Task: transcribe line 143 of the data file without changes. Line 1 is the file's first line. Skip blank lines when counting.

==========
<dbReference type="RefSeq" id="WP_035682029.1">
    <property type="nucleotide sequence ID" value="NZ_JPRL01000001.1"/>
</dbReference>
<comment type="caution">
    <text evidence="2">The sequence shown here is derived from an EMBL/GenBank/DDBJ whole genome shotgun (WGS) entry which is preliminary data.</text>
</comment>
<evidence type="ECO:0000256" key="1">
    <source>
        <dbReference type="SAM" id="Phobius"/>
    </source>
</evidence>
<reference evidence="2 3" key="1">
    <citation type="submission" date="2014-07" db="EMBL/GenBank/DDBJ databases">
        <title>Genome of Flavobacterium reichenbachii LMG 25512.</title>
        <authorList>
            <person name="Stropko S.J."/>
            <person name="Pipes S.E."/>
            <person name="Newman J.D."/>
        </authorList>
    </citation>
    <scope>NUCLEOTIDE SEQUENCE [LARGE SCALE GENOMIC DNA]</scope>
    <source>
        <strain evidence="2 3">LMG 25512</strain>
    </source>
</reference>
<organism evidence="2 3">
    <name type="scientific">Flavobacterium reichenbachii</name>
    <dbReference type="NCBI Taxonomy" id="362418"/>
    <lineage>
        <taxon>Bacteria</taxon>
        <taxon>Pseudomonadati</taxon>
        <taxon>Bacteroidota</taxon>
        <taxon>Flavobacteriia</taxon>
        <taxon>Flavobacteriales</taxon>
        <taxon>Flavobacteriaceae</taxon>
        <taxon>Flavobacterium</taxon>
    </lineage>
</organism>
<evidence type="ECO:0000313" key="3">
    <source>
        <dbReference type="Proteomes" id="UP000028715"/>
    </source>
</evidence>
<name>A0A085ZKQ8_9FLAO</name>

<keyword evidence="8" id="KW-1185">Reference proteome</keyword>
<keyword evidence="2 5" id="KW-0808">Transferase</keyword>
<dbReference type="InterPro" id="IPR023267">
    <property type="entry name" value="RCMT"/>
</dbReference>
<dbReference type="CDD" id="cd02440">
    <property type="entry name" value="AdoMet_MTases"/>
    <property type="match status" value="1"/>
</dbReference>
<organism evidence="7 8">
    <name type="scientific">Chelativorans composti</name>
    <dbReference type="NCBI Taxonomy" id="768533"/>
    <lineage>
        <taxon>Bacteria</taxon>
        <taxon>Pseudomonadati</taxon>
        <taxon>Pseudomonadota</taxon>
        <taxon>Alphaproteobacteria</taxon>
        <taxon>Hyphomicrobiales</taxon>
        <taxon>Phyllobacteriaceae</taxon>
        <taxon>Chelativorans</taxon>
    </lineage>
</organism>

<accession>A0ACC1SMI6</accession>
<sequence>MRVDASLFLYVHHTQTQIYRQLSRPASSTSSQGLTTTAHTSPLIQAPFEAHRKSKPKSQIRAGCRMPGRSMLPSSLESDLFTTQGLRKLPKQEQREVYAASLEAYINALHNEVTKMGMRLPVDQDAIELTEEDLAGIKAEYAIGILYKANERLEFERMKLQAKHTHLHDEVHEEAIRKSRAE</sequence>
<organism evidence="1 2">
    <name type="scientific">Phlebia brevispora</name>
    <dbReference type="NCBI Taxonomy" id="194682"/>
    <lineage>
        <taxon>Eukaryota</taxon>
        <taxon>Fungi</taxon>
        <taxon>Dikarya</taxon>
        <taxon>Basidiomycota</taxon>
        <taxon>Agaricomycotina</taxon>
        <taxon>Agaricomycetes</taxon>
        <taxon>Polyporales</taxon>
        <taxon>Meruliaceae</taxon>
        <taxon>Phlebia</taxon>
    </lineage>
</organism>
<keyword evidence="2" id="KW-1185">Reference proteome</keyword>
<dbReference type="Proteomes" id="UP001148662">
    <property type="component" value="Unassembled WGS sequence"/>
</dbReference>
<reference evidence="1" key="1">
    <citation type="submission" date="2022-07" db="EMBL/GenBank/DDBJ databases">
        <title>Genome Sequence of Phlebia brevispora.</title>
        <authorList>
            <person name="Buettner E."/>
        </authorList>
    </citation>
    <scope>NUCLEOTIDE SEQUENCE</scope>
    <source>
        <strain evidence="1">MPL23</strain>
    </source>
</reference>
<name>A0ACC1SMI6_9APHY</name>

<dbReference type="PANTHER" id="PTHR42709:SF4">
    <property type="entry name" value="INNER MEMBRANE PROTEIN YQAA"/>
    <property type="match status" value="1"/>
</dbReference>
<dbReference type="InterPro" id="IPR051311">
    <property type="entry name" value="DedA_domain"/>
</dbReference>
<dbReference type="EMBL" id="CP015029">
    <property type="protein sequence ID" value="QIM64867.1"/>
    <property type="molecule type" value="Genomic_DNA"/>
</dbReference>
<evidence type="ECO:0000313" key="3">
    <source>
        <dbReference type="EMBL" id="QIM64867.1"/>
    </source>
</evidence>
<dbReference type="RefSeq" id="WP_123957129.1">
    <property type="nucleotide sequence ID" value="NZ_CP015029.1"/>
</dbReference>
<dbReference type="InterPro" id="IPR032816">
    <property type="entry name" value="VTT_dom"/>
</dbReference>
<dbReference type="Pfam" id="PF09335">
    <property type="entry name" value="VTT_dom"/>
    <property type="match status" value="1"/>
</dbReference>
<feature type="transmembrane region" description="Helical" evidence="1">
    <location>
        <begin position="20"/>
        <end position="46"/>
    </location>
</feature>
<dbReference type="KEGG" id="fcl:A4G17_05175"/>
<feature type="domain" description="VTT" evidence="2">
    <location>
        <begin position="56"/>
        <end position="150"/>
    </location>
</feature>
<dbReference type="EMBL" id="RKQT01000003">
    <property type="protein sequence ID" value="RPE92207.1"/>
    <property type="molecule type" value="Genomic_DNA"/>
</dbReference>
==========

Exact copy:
</dbReference>